Etymology
Advertisement
aperture (n.)

early 15c., "an opening, hole, orifice," from Latin apertura "an opening," from apertus, past participle of aperire "to open, uncover," from PIE compound *ap-wer-yo- from *ap- "off, away" (see apo-) + root *wer- (4) "to cover." In optics, diameter of the exposed part of a telescope, microscope, etc., 1660s.

Related entries & more 
Advertisement
foramen (n.)
plural foramina, 1670s, from Latin foramen "hole, opening, aperture, orifice," from forare "to pierce" (from PIE root *bhorh- "hole").
Related entries & more 
porthole (n.)

also port-hole, "aperture on a ship's side," originally especially one through which guns are fired, 1590s, from port (n.2) + hole (n.).

Related entries & more 
shutter (n.)
1540s, "one who shuts" (see shut (v.)); meaning "movable wooden or iron screen for a window" is from 1680s. Photographic sense of "device for opening and closing the aperture of a lens" is from 1862.
Related entries & more 
orifice (n.)

"an opening, a mouth or aperture," early 15c., from Old French orifice "the opening of a wound" (14c.) and directly from Late Latin orificium "an opening," literally "mouth-making," from Latin os (genitive oris) "mouth" (see oral) + combining form of facere "to make, do" (from PIE root *dhe- "to set, put"). Related: Orificial.

Related entries & more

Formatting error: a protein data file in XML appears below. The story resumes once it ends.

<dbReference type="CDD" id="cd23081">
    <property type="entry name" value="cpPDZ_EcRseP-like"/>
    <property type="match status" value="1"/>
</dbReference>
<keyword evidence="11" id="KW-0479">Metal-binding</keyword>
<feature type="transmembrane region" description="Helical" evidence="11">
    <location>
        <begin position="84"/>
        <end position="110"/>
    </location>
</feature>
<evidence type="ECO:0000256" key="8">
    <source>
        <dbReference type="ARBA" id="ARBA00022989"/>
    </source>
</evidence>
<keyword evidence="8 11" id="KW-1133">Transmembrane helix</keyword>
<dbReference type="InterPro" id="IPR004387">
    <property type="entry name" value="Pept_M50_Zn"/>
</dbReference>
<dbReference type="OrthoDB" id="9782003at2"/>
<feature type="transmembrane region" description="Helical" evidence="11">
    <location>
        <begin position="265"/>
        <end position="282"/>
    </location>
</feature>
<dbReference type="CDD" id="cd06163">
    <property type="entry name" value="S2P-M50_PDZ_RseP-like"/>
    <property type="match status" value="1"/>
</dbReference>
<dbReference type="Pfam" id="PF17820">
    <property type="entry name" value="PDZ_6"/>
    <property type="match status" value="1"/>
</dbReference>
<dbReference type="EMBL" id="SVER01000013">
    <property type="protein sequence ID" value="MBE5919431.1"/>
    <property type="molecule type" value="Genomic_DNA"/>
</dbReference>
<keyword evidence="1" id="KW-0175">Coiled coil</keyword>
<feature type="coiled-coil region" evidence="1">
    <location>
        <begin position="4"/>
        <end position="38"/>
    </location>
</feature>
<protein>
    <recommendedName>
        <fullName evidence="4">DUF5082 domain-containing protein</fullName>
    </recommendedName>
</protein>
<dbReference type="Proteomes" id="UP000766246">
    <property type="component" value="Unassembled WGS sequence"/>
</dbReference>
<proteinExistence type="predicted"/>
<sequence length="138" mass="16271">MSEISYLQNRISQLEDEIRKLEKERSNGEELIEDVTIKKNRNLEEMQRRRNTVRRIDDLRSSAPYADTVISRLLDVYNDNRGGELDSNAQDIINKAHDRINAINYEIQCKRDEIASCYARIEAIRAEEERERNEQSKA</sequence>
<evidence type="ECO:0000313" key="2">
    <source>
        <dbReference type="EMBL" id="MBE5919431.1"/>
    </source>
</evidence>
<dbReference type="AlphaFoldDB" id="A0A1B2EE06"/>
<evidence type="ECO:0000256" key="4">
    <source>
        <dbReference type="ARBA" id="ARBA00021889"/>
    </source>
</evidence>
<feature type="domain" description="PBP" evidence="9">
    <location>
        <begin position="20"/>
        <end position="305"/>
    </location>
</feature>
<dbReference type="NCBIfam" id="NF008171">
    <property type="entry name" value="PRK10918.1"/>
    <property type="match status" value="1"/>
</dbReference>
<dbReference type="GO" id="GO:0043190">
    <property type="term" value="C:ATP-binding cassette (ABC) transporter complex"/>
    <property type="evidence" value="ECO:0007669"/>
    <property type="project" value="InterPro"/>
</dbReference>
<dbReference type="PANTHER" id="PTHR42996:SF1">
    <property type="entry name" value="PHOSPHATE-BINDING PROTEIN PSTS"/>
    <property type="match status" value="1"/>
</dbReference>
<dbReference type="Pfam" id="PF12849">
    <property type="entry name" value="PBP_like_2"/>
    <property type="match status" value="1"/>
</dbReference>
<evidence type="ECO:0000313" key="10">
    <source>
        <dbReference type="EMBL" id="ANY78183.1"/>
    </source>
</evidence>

Advertisement
embrasure (n.)
"enlargement of the interior aperture of a door or window," 1702, from French embrasure (16c.), from Old French embraser "to cut at a slant, make a groove or furrow in a door or window," from assimilated form of en- "in" (see en- (1)) + braser "to cut at a slant."
Related entries & more 
open (n.)

early 13c., "an aperture or opening," from open (adj.). Sense of "an open or clear space" is by 1796. The open "open country" is from 1620s; as "open air" from 1875. Meaning "public knowledge" (especially in out in the open) is from 1942, but compare Middle English in open (late 14c.) "manifestly, publicly." The sense of "an open competition" is from 1926, originally in a golf context.

Related entries & more 
dilatation (n.)

c. 1400, dilatacioun, "act of expanding, expansion," especially "abnormal enlargement of an aperture of the body," from Old French dilatation and directly from Late Latin dilatationem (nominative dilatatio) "a widening," noun of state from past-participle stem of Latin dilatare "make wider, enlarge," from dis- "apart" (see dis-) + lātus "broad, wide, widespread, extended" (see latitude). Also in Middle English "amplification in discourse" (late 14c.). In gynecology dilatation and curettage is by 1896.

Related entries & more 
overture (n.)

mid-13c., "an opening, an aperture;" early 15c. as "an introductory proposal, something offered to open the way to some conclusion," from Old French overture "opening; proposal" (Modern French ouverture), from Latin apertura "opening," from aperire "to open, uncover" (see overt).

The orchestral sense of "a movement serving as a prelude or introduction to an extended work" in English is recorded from 1660s.

Related entries & more 
dextral (adj.)

1640s, "right as opposed to left," from Medieval Latin dexteralis "on the right," from Latin dexter "right, opposite of left," from PIE root *deks-. From 1871 as "right-handed." By 1818 in reference to univalve shells, "having the aperture on the right side when held upright in front of the observer with the apex upward." Related: Dextrally; dextrality.

Related entries & more